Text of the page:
Suicide trends among Australian construction workers during years 2001–2019

By Humaira Maheen, Yamna Taouk, Anthony D. LaMontagne, Matthew Spittal and Tania King

Published 23 November 2022


The construction industry employs approximately 10% of the Australian population. Construction workers in Australia have been identified as having a higher suicide risk compared to other workers and international evidence has suggested higher suicide rates are among low-skilled constructions workers. A number of job characteristics have been identified that may impact on mental distress and suicidality on construction workers such as limited job control, job insecurity, workplace bullying, under or overemployment, long hours and periods away from home for construction work.

Research and findings

Researchers examined retrospective data by the National Coronial Information System (NCIS) for the time period of 2001-2019 exploring suicide deaths among male construction workers between the ages of 15-64 years, compared to males of other occupations of the same age and time period. Australian and New Zealand Standard Classification of Occupations (ANZSCO) was used to support classification of construction workers, and additional population level demographic information was taken from data collected by the Australian Census.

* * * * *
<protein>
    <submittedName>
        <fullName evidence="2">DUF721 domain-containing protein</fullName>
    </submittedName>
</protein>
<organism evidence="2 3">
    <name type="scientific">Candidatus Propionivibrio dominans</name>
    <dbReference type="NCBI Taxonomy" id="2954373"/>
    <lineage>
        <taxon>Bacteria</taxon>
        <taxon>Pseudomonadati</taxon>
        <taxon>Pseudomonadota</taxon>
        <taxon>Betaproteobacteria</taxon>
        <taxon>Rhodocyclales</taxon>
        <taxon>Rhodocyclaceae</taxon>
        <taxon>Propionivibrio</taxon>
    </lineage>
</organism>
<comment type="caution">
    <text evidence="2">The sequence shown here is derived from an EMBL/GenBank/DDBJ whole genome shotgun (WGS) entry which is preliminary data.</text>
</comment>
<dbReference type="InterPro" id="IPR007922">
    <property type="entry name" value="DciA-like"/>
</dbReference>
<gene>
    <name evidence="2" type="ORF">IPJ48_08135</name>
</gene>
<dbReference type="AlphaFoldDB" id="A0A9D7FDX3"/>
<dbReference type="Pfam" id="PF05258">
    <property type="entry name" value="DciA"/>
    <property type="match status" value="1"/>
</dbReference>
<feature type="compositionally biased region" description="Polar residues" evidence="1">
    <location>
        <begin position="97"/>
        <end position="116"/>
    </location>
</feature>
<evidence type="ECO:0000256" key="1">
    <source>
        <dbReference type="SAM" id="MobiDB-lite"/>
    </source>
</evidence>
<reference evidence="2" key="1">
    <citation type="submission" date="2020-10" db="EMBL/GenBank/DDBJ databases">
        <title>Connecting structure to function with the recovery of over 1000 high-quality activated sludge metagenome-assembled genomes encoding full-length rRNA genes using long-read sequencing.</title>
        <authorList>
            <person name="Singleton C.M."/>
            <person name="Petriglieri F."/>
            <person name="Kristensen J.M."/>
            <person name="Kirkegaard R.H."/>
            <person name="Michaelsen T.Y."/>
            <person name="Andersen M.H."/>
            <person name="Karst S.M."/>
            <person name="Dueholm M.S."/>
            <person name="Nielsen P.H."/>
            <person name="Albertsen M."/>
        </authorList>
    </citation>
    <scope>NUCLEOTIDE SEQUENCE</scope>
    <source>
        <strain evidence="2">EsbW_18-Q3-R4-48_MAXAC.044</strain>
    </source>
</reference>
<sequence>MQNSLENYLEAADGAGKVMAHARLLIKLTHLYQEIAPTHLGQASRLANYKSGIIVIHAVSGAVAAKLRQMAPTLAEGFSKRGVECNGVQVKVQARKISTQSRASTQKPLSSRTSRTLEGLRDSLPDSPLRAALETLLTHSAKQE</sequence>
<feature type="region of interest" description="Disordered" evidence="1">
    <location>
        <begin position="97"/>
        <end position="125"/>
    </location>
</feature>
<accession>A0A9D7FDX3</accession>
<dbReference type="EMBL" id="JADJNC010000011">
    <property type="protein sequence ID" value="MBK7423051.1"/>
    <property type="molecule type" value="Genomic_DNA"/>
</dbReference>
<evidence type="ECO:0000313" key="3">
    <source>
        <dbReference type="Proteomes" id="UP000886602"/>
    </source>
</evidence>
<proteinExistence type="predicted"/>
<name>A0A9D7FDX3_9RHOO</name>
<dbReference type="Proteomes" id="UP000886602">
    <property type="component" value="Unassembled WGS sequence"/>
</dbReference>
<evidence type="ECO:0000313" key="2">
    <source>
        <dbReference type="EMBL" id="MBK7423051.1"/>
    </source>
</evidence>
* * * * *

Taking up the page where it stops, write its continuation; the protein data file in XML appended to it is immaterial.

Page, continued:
During 2001 to 2019, there were 14,822 suicides in males employed in Australia aged 15–64 years. 3,995 of these suicides were among males employed as construction workers.

The age-standardised suicide rate was 26.6 per 100,000 persons for male construction workers, which was higher than the suicide rate for males employed in other areas at an age standardised rate of 13.2 per 100,000 persons.

The data also found that suicide rates in construction workers declined between 2001-2019.


Decreased rate of suicide within male construction workers during 2001-2019 may be due to improvement of working conditions within the construction industry since the 2000s, coupled with sector specific mental health suicide prevention initiatives.

Despite this decline, the suicide rate of male construction workers in Australia is significantly higher than males employed in other areas. Continued efforts to prioritise mental health and suicide prevention within construction businesses may support a further reduction in suicide rates.